Weather on SGI's 'big data' horizon
- By Dan Caterinicchia, Dan Caterinicchia
- Feb 11, 2001
Because Silicon Graphics Inc.'s federal business includes products ranging from workstations to servers to supercomputers, "big data" is its realm—and weather is in its forecast, according to the company's leader.
"We are supplying and totally focused on the big data markets, storing and using vast amounts of data in real-time," said Bob Bishop, SGI's chief executive officer. "That's our world: big data. And ultimately we can visualize that data ourselves, including engineering, scientific and analytical applications."
SGI has been active in supercomputing applications related to weather monitoring and prediction in agencies. Recent initiatives include:
The National Oceanic and Atmospheric Administration's Geophysical Fluid Dynamics Laboratory in Princeton, N.J., is installing SGI Origin 3000 systems to concentrate on the modeling of hurricanes and other large-scale weather phenomena. NASA's Ames Research Center is using a 512-processor SGI Origin 2800 system called Lomax, which has helped Ames technology research in areas such as computational fluid dynamics, global climate modeling and computational astrobiology. The Navy's Fleet Numerical Meteorology and Oceanography Center in Monterey, Calif., has installed a 128-processor SGI Origin 3000 series system, with a 512-processor machine to follow later this year. The center is the Defense Department's primary supercomputer processing center for weather and ocean prediction. The Federal Aviation Administration has purchased more than 100 SGI Origin 200 servers as part of a modernization program designed to upgrade terminal Doppler weather radar systems at major airports across the country. "Weather has been a strong focal point across government agencies since the annual [gross domestic product] fluctuates based on the weather," Bishop said. "So they want to model the weather better and bring together systems to share knowledge between different centers."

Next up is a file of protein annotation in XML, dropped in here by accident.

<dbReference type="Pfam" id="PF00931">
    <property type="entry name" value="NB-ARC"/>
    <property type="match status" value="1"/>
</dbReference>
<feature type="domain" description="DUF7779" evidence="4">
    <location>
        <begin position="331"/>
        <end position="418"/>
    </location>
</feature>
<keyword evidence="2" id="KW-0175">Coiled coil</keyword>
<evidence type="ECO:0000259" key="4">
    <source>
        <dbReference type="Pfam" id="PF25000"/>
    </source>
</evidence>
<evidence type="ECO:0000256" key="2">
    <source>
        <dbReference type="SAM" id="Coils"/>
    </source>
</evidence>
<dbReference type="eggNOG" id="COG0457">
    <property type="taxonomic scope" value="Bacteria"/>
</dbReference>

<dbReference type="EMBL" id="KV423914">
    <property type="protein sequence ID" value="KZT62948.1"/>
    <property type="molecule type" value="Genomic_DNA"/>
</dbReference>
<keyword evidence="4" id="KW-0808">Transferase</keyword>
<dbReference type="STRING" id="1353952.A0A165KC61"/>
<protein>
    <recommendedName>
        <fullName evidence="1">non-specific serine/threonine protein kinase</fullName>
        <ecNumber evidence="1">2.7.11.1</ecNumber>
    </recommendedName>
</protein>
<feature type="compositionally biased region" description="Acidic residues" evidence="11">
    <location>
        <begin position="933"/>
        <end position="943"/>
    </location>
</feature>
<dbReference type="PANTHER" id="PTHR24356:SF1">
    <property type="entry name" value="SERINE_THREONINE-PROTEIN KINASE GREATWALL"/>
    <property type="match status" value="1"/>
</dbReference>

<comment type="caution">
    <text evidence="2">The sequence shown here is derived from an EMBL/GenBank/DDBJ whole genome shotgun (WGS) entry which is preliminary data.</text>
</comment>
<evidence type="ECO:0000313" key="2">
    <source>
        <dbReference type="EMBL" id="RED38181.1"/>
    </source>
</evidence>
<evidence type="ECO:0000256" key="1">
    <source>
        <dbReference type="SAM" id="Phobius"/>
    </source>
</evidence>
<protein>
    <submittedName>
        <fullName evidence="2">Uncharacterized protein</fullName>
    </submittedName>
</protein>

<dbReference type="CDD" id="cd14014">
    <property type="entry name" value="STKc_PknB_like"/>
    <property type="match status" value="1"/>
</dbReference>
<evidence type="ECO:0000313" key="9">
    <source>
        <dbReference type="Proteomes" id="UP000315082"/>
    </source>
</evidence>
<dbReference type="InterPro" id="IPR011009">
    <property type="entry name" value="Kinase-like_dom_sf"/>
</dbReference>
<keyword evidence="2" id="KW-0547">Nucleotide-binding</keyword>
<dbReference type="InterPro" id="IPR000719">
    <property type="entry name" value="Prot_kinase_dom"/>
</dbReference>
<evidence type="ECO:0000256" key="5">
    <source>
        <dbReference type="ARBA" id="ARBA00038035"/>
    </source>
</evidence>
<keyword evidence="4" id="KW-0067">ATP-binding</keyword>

Bishop said SGI has stayed competitive in the workstation market by incorporating the Linux and Microsoft Corp.'s operating environments into its IRIX-based machines.
In supercomputing, SGI has had a long-standing relationship with the Energy Department, but Bishop is skeptical about the department's recent move to high-powered clusters.
"Only time will tell about clustering because it puts a lot of stress on the software," he said. "It's low-cost, but high-risk."